Sponsored By
An organization or individual has paid for the creation of this work but did not approve or review it.



Law officers start stricter holiday patrol

Local and state law enforcement officials from both sides of the Red River are starting their annual holiday-season push to get drivers strapped into their cars.

Local and state law enforcement officials from both sides of the Red River are starting their annual holiday-season push to get drivers strapped into their cars.

Representatives from the Minnesota State Patrol, North Dakota Highway Patrol, Cass, Clay and Otter Tail County sheriff's departments, Fargo, Moorhead, Dilworth and West Fargo police and Minnesota State University Moorhead police kicked off the annual campaign Tuesday with a press conference.

Moorhead Police Chief Grant Weyland said that from Nov. 25 to Dec. 8 his department will have 20 officers working 200 hours of overtime to catch drivers who aren't wearing seat belts.

Likewise, in Dilworth, Police Sgt. Barrett Chrissis said four officers will work 40 hours of overtime, much of that targeted on the Highway 10 corridor.

Weyland issued a warning for the estimated 47 percent of Clay County drivers who don't wear seat belts.


"Drivers can either buckle up or the pay the price, either in crash-related injuries or deaths or in fines for not wearing their seat belts," he said.

West Fargo Police Chief Arlen Rasmussen said increased enforcement can only go so far.

"This is truly a community effort," he said. "We'll be enforcing the seat belt laws and the drunk driving laws, but it takes the community to be involved."

Cass County Sheriff's Lt. Mike Argall said his department also will have extra officers out on seat-belt enforcement during the push.

"One of the things we're seeing right now in the rural areas, the seat-belt usage is a little higher on the high-speed roads," he said. "However, we're still seeing a decrease in usage in the city area. I think it's important that people understand that whether you're on a high-speed road or a city street, you can be injured or killed by not having your seat belt on."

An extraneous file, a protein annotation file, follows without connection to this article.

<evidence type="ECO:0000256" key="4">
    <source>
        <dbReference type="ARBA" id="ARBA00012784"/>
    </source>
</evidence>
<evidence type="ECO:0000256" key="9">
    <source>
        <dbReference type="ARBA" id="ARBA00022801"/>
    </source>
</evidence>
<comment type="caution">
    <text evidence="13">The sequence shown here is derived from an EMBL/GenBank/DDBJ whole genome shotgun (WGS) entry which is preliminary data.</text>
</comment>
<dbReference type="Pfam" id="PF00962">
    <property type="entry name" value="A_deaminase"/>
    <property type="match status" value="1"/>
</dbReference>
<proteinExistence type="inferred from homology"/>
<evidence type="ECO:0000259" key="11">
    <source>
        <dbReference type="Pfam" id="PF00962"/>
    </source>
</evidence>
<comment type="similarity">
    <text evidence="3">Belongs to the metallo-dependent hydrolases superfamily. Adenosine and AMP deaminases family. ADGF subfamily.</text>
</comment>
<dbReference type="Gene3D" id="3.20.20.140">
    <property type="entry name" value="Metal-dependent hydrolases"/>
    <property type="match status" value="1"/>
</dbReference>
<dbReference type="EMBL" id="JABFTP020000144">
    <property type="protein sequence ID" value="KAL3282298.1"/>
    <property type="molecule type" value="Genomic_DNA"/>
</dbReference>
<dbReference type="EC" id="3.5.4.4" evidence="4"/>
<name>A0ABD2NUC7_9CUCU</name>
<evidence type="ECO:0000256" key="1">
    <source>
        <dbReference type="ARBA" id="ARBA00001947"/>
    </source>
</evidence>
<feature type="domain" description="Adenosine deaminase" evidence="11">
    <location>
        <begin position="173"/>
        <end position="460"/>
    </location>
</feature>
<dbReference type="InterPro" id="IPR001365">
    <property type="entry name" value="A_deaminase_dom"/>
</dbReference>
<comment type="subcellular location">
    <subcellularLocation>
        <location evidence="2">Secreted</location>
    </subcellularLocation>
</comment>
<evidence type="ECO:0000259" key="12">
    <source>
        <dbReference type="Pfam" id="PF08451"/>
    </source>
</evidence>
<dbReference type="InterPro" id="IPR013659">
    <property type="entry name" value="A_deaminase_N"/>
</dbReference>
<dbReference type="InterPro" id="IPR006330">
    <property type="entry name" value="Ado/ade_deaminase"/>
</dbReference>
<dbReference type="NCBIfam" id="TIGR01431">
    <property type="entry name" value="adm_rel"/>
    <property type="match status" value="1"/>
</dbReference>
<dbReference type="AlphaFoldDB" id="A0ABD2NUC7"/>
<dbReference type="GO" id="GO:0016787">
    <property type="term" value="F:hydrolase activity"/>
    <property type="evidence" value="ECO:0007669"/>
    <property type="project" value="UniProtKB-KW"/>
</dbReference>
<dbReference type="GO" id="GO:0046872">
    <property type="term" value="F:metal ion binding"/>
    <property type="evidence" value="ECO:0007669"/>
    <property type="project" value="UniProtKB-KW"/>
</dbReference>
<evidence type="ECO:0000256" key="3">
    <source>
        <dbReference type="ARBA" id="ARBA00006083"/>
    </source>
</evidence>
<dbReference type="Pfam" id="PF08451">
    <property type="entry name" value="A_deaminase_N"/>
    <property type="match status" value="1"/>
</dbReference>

Otter Tail County Sheriff's Deputy Jon Karger said his department will be working to even up seat belt usage across his county, which was 11th in the state in serious injuries and fatalities last year. Sixty-nine percent of drivers on the west side of the county belt in, but on the east side usage is 41 percent, he said. The difference is largely due to patterns of law enforcement coverage, he said.

Sgt. Ed Gruchalla of the North Dakota Highway Patrol said seat belt enforcement by his agency will be combined with the Dec. 13-14 "safe and sober weekend" in Fargo-Moorhead. Troopers will emphasize DUI enforcement on those days in an effort to drive down alcohol-related deaths, which account for 46 percent of traffic fatalities statewide.

In Fargo, Police Sgt. Ross Renner said seat belt use has increased from 55 percent to 60 percent, but the latest effort is aimed at boosting that closer to the national average of 75 percent.


Police said those who drive in rural areas with less traffic sometimes feel a false sense of security that can make them less likely to use seat belts. But the lack of traffic can be deceptive; Minnesota officials said that while 70 percent of the state's crashes are in urban areas, 70 percent of motor vehicle fatalities happen in rural areas.

Gruchalla said that while the Highway Patrol can't lobby the North Dakota Legislature, officials would like to see a primary enforcement seat belt law, meaning that drivers could be stopped merely for not being belted in. As it is, a seat belt citation can be issued only if the driver has been stopped for another offense. The same holds true in Minnesota.

In a separate press conference later Tuesday, North Dakota State Patrol Commander Jim Hughes and North Dakota Department of Transportation Director Dave Sprynczynatyk unveiled safe-driving public service announcements that will run on television in the state over the holiday season.

Hughes emphasized that seat belt use and avoiding drinking and driving are the most important steps people can take to stay safe on the roads.

His troopers will put in 660 hours of overtime on seat belt enforcement between Nov. 25 and Dec. 7 and another 612 hours of overtime between Christmas and New Year's, he said.

As it is throughout the area, overtime will be paid for with federal funds given to states for traffic enforcement.

Hughes said it shouldn't take a primary enforcement law to get people to use seat belts.

"There doesn't have to be a law to protect yourself," he said. "Do it without a law."


Readers can reach Forum reporter Tom Pantera at (701) 241-5541

What To Read Next
Get Local